Pint of Science Festival Showcases Latest Research


Four physicists from Lancaster University are taking part in the world's largest festival of public science talks which will see scientists take to the stage in 38 cities across the UK.

The event in Morecambe on the evening of May 22 is part of The Pint of Science festival across the UK, which will see thousands of scientists and industry professionals bring their research out of their workplace and into a pub, café or community hall.

Dr Maria Walach, Professor Edward Laird, Dr Joe Kinrade and Dr Harald Fox from the Department of Physics will be talking about geomagnetic storms, planetary auroras and the search for dark matter. Book your ticket here.

In the Eye of the Geomagnetic Storm: Living Inside a Gigantic Particle Accelerator

Dr Maria Walach, Senior Research Associate, Lancaster University

In the magnetic field that surrounds Earth, thousands of satellites are in orbit, providing the basis for GPS navigation and satellite internet. The number of launched satellites is growing rapidly, with over 1000 launched in 2022 alone, but they are vulnerable. A strong geomagnetic storm can knock satellites out of orbit, causing them to crash down to Earth. In this talk, I will uncover how space weather happens, how it affects our technologies and what we can do about it.

Searching for dark matter using quantum technology

Professor Edward Laird, Professor of Experimental Physics, Lancaster University

Dark matter makes up eighty percent of every galaxy's mass. We can see its effects, but its composition remains a mystery. Axions are a promising candidate. These hypothetical particles formed shortly after the Big Bang, congregated in galaxies, and now pass with barely a trace through ordinary matter. To find out if axions exist, the tiny signals they create interacting with our detectors need amplifying. This talk explains how quantum mechanics sets an ultimate limit on the sensitivity that any amplifier can achieve - and how quantum technology also gives us a way to evade that limit.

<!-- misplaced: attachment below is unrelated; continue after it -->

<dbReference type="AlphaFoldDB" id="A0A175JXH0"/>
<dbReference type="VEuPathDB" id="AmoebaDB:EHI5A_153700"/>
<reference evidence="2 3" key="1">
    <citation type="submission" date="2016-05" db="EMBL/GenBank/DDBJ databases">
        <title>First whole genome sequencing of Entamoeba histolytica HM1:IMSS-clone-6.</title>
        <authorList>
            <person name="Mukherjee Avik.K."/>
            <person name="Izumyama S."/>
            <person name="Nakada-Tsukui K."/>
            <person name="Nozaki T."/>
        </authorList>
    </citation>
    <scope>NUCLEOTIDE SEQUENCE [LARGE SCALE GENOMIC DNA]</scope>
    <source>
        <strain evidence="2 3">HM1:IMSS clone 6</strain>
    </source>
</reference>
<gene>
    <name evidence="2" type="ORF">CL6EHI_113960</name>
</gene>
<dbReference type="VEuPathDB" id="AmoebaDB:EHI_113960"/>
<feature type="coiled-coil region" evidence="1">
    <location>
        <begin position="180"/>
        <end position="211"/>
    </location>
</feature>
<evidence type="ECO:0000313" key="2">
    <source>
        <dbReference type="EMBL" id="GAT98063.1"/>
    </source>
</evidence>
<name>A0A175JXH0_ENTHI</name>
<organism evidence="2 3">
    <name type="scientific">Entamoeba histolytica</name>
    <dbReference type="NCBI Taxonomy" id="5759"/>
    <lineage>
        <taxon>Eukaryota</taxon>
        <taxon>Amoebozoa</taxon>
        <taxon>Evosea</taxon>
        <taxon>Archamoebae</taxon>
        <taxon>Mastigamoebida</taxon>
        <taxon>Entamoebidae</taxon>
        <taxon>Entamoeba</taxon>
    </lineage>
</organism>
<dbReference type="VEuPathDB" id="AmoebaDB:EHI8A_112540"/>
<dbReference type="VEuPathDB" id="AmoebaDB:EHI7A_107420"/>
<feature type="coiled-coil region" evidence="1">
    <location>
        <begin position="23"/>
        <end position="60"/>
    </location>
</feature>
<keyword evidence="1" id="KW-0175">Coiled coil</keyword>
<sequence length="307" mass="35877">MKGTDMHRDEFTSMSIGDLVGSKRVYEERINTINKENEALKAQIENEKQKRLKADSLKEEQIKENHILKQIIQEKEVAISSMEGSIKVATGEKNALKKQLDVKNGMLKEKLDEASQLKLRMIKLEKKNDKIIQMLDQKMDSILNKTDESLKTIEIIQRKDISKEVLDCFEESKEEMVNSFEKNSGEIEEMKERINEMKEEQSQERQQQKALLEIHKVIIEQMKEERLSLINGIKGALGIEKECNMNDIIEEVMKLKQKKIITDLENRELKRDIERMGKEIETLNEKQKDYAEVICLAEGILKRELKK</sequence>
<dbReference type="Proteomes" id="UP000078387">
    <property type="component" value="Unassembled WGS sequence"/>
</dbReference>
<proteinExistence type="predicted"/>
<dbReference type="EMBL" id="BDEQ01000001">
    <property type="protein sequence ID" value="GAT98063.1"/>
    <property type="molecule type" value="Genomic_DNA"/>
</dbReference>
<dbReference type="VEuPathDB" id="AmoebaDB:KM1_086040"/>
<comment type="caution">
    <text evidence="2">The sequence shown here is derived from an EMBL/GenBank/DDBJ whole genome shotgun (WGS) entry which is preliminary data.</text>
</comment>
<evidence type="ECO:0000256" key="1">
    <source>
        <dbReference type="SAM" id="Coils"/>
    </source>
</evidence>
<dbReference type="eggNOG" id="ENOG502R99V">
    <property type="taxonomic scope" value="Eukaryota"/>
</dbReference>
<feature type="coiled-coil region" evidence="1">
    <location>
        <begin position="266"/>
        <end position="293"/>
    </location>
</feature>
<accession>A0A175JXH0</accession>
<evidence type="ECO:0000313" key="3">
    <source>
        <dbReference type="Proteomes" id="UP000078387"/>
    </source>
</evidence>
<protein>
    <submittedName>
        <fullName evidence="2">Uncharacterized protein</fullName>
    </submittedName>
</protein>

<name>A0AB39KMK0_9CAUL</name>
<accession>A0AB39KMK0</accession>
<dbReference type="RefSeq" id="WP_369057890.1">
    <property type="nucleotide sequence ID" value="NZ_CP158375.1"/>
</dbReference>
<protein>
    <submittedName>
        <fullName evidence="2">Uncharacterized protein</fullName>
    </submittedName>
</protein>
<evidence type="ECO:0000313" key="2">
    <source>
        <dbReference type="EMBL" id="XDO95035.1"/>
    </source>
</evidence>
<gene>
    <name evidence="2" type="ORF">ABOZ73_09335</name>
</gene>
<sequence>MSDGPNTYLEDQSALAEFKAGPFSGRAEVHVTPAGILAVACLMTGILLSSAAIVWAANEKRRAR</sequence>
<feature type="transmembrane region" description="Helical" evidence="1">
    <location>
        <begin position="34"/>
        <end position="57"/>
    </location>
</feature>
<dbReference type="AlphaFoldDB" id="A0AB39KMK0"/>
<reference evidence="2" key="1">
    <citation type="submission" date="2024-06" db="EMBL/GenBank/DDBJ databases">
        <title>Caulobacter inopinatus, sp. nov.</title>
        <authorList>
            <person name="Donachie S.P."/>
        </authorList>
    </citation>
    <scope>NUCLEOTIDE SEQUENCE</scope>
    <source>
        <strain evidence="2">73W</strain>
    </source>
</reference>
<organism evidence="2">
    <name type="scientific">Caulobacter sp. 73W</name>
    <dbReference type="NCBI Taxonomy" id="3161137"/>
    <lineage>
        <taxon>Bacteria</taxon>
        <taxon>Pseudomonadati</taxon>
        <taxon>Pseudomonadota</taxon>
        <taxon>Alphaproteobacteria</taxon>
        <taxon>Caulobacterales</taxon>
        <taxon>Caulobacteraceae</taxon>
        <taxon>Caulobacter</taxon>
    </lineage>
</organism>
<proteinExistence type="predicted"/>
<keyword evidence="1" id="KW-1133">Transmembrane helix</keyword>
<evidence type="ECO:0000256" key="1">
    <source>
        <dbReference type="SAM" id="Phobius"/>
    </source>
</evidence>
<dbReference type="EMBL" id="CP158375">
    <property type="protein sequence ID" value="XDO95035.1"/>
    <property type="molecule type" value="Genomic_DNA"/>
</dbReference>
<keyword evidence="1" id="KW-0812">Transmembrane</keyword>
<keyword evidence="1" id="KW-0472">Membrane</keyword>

Spying on Saturn's ethereal auroras with the Hubble Space Telescope

Dr Joe Kinrade, Research Fellow in the Space & Planetary Physics group, Lancaster University

Saturn is a bright neighbour of ours in the night sky, known for its icy rings. But this gas giant also displays powerful ultraviolet auroras at its polar regions, invisible to the naked eye. Dr Joe Kinrade, a research fellow at Lancaster University's Space & Planetary Physics group, presents a tourist's guide to Saturn's auroras and how we image them from afar using the Hubble Space Telescope and Cassini spacecraft mission

10 Years of Higgs boson discovery and Nobel prize

Dr Harald Fox, Senior Lecturer at Lancaster University)

The Higgs boson discovery at the LHC at CERN has been in the making for 48 years. It is a story of bright ideas, many puzzle pieces that finally fit together, many failed attempts and finally the discovery, the crowning success of perseverance. This talk will highlight the essential role of the Higgs boson in our understanding of physics laws, why it is so exceptional and how it was finally discovered.

Pint of Science Festival founders Dr Praveen Paul and Dr Michael Motskin wanted to bring back the personal touch to science. Believing that everyone should have the opportunity to be curious and question local research, the festival continues to showcase the brilliant work happening on our doorsteps.

Dr Praveen Paul said: "It's hard to believe that a small one-off project between a few friends has turned into thousands of events over ten years! Pint of Science would not be possible without our enthusiastic and dedicated volunteers across the country who work so hard to show you the inspiring research happening on our doorsteps. The programme in each city is packed full of events, which will inspire, challenge and encourage us all to be curious. The only difficulty is choosing which of the brilliant events to go to!"

Alongside the main talks, audience members will be able to take part in the largest ever multi-city pub quiz - in association with interactive quiz company, Kwizzbit - to test their newfound knowledge. Teams will tackle science-themed trivia and go head-to-head with other cities interactively, in the hope of claiming the top spot in their city and across the UK.

/Public Release. This material from the originating organization/author(s) might be of the point-in-time nature, and edited for clarity, style and length. Mirage.News does not take institutional positions or sides, and all views, positions, and conclusions expressed herein are solely those of the author(s).View in full here.